The Shampoo Effect of Failure

The Shampoo Effect: The (very scientific) principle that when adding shampoo to your hair for the second time during a shower, it magnifies and lathers a full head of hair with much less shampoo than the first time. It instantly amplifies and covers your whole head.

We’re going to apply this highly sophisticated term to failure. When an individual has failed repeatedly it will impact their confidence, self-esteem, perseverance, and grit. They may be anticipating messing up. They may put forth no effort because they have been beaten down by so many negative experiences. The situation could be anything: tests, schoolwork, dating, communicating with parents, sports teams, and the list could go on. Once a person starts to reverse this trend, and move in a positive direction, the shampoo effect comes into play.

The key is to understand that once it is turned around, or beginning to be turned around, there will still be setbacks. If a student failed Math first semester and is desperately trying to improve during second semester, she is striving for positive change. That student might do well on the first 3 tests of the semester. But whenshe fails that 4th test, the shampoo effect must be avoided. This setback cause significant regression throwing her back to her Semester 1 confidence, self-esteem, effort, and perseverance.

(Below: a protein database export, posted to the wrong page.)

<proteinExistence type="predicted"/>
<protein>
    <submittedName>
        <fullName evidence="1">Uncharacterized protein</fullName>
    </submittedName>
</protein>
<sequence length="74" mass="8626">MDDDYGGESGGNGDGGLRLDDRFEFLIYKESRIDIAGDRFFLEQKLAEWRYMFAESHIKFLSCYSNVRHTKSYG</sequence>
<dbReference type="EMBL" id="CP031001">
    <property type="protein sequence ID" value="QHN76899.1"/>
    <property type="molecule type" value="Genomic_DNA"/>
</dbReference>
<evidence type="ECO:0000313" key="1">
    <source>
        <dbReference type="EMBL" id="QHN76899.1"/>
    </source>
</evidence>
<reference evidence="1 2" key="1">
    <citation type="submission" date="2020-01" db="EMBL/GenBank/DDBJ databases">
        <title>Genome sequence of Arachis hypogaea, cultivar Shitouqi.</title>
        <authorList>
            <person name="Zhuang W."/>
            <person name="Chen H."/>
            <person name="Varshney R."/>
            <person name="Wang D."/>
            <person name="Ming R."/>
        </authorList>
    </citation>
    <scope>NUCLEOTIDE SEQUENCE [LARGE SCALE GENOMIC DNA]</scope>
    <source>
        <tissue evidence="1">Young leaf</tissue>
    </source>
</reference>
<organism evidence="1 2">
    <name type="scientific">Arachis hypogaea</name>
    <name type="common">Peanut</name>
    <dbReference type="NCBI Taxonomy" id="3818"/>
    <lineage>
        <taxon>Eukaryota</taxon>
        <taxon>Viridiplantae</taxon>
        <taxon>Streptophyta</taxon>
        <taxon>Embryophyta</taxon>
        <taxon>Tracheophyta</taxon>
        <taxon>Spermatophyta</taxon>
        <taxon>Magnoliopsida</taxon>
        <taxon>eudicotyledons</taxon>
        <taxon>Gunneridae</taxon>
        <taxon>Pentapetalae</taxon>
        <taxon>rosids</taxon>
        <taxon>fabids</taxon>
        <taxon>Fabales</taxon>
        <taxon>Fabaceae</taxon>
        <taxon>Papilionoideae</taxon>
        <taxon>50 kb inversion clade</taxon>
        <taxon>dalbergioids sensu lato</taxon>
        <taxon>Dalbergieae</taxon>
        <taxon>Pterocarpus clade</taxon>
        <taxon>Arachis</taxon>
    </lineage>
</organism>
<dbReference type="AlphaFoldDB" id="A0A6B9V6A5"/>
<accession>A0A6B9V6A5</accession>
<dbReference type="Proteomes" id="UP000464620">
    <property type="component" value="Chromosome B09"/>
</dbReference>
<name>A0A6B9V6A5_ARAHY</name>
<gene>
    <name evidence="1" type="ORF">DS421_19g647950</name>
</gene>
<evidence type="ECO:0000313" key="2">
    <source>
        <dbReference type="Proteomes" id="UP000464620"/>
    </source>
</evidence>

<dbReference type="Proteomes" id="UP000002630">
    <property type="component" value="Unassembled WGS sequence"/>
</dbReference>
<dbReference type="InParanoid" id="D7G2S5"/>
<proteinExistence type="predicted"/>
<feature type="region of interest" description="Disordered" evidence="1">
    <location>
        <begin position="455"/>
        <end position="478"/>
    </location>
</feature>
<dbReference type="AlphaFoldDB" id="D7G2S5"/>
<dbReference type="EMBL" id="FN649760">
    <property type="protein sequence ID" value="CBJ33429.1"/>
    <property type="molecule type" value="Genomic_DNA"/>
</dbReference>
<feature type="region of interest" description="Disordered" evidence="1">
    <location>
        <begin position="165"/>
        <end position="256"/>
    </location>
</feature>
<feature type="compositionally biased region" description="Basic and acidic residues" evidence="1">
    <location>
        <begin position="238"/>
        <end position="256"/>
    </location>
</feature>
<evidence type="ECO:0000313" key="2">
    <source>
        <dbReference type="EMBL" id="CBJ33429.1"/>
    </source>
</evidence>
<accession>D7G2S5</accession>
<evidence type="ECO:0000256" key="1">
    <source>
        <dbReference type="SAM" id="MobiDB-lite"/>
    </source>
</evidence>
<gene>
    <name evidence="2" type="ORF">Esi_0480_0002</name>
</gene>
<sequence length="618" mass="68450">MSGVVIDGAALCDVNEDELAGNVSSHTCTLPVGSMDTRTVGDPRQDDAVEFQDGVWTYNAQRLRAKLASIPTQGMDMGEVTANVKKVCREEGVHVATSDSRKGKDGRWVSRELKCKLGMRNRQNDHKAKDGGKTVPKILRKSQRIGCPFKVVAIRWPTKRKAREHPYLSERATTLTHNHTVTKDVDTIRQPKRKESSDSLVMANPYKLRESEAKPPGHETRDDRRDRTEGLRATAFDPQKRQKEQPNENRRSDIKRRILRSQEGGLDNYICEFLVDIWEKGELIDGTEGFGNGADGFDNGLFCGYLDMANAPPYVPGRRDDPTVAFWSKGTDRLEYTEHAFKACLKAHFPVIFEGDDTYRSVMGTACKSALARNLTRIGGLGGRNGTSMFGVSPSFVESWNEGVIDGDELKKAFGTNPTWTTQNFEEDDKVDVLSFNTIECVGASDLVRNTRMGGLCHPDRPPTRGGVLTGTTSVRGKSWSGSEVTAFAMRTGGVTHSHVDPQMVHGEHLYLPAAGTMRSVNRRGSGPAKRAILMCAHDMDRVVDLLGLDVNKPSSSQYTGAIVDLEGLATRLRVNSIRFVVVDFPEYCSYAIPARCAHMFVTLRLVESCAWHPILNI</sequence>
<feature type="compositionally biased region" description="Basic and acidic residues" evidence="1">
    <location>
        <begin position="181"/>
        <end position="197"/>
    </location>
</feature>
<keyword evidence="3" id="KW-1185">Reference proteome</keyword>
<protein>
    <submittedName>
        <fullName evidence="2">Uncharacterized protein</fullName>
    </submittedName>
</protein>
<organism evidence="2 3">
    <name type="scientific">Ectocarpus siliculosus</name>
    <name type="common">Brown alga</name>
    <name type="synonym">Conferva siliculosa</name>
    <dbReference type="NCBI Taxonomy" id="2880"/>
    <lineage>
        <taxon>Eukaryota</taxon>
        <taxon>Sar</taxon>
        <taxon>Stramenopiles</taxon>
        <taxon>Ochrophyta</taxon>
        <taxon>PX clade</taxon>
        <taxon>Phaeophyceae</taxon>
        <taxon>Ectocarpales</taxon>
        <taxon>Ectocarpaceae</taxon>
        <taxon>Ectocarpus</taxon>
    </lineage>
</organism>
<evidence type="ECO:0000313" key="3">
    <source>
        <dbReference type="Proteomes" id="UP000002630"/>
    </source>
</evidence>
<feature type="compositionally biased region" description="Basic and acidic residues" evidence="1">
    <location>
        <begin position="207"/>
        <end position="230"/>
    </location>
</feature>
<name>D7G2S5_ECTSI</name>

When building new behaviors and patterns, it must be pre-known that setbacks are going to happen. It is important to be aware and understand that this is not a ”defining moment”, but it is simply a miscue and the show must go on. Instead of falling back into those first semester mindsets and cognitions, the student will be prepared to understand, cope, and be aware of what it will take to move forward. A setback can “drag someone back” to a previous point in time both mentally and emotionally, but with hard work, by both the individual and a professional, the individual can continue to make growth and develop in the face of setbacks.